Physical therapy and massage therapy both employ touch therapy as a means to treat their patients. However, beyond that the two forms of therapy have little in common and several differences. To those who aren’t aware of just how physical and massage therapy are distinguished, here is a list of some of their differences.

1. Education

Massage therapists usually don’t receive a degree, but rather undergo a certificate program such as the massage short courses in Sydney. These programs typically consist of 500 hours of study and hands-on experience, and teach students anatomy, physiology, and massage techniques. After completing the program, they are granted a license or certificate.

Physical therapists, on the other hand, take higher forms of education. They must complete a doctorate in physical therapy along with courses in neuroscience, physiology, and pharmacology. Additionally, they must complete clinical practice rotations.

2. Work

As a massage therapist, you treat those suffering from pain such as body aches, tense muscles and stiff joints. Your practice also involves reducing the stress your patients suffer from along with other mental issues such as anxiety and depression. In order to do so, massage therapists use various forms of touch therapy to manipulate the muscles and bones of their patients’ bodies.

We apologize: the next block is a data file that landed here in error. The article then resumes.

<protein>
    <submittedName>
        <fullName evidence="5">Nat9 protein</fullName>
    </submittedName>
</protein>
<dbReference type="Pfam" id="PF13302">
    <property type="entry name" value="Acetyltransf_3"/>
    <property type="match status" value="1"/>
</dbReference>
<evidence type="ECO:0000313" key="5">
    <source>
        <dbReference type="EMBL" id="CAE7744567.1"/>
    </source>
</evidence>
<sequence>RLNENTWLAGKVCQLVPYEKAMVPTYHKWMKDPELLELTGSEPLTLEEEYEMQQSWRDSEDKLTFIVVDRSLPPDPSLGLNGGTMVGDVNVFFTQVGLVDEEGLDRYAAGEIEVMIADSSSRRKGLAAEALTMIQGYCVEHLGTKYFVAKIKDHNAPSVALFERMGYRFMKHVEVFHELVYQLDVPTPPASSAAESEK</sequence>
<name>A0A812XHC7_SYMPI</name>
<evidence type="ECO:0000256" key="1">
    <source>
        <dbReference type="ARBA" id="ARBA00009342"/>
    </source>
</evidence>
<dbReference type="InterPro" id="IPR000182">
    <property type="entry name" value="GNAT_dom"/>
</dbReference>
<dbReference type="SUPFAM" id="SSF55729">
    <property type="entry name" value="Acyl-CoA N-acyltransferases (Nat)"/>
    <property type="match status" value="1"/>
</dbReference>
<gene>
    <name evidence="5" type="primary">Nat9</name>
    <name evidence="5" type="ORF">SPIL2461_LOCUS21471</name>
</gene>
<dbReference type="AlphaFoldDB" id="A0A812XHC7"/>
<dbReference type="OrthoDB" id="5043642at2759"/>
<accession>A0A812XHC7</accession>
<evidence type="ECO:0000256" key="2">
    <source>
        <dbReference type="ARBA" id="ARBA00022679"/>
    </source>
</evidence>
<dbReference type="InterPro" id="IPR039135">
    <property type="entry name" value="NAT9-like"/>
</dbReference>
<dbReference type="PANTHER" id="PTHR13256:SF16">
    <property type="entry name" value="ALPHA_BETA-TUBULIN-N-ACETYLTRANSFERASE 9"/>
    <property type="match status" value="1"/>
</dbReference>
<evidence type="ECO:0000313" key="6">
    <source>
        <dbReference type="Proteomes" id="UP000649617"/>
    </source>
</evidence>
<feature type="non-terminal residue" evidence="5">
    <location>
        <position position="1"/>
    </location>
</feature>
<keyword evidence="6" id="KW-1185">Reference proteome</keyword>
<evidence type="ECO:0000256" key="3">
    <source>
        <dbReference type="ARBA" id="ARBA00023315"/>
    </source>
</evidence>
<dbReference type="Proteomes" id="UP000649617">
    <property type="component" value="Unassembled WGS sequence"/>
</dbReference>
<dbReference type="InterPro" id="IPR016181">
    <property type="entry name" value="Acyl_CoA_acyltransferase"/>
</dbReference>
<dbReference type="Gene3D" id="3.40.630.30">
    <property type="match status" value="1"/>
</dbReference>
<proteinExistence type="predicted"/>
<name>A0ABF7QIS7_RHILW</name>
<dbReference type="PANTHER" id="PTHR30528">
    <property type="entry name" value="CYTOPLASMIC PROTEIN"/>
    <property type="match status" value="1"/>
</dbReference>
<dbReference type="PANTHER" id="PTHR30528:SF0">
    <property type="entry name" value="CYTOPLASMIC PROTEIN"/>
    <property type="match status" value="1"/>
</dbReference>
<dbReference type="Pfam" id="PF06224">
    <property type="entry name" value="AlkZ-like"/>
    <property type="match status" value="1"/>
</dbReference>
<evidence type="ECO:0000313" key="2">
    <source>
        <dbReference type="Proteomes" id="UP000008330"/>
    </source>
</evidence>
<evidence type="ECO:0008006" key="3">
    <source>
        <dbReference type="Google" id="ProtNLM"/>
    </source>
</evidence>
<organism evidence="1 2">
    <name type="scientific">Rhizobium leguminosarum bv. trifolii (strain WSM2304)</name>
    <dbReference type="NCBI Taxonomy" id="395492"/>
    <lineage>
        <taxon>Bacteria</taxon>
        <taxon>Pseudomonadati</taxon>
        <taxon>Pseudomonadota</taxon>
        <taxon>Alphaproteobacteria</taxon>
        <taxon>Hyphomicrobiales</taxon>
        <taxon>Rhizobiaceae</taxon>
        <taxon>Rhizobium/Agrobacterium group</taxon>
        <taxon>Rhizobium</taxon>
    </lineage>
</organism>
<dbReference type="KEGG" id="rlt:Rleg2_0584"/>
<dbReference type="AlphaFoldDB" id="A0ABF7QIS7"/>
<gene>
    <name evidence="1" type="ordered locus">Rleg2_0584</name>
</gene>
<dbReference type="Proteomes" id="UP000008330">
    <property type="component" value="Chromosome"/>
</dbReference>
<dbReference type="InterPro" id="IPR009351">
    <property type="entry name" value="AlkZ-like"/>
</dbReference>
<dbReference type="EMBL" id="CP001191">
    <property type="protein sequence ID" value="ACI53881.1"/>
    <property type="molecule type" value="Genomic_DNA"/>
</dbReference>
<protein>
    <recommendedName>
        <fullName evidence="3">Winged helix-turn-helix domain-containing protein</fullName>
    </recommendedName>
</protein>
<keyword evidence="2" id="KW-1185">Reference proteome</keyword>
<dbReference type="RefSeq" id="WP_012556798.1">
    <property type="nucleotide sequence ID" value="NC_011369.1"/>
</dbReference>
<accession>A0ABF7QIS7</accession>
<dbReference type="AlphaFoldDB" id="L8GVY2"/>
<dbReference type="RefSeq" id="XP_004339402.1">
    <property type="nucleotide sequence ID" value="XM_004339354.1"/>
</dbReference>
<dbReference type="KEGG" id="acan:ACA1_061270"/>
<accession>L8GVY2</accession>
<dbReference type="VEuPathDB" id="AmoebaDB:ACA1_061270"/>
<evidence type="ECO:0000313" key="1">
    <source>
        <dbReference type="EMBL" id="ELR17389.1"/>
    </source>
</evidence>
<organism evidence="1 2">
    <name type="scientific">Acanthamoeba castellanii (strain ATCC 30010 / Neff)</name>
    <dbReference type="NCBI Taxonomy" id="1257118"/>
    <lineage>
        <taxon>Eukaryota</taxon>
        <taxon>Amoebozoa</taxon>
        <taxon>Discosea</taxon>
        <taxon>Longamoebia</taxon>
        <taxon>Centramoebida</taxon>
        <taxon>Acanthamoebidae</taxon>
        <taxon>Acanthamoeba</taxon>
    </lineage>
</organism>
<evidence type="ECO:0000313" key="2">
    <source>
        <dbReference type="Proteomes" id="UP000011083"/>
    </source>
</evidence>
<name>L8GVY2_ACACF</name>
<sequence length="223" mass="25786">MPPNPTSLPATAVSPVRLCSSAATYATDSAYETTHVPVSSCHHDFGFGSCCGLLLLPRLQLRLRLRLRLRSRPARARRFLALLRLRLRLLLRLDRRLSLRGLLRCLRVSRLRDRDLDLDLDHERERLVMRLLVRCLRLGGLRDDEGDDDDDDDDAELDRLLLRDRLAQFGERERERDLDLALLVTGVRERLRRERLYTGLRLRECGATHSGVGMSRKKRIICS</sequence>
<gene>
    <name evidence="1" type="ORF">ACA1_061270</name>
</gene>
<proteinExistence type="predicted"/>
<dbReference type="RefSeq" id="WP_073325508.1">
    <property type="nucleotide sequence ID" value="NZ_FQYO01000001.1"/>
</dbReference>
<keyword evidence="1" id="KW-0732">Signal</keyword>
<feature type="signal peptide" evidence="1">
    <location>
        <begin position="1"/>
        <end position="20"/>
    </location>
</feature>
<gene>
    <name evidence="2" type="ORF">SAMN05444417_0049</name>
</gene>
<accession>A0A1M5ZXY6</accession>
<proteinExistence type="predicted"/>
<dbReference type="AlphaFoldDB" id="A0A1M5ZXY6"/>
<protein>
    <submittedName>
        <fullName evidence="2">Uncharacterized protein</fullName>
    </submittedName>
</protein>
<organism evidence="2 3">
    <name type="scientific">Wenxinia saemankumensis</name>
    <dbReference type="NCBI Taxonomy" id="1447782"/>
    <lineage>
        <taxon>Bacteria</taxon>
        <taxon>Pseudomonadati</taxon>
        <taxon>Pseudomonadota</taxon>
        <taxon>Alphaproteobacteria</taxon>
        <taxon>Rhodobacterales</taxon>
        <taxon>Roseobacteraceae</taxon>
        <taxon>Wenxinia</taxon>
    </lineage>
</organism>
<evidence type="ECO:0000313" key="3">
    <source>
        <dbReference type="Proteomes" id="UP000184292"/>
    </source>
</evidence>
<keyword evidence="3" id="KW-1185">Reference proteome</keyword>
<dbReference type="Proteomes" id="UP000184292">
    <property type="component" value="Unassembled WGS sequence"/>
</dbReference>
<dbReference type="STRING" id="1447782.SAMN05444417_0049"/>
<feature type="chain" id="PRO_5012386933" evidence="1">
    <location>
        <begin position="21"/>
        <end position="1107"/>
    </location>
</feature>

This differs from physical therapists who deal with patients suffering from a wide variety of health conditions. A physical therapist, or physiologist, helps improve the movement of amputees and those suffering from orthopedic issues through use of mechanical force. They also use exercise therapy to help those with diabetes, lung or heart diseases, and pregnant women.

Despite their differences, the two professions are respectable as they work to help the people around them.


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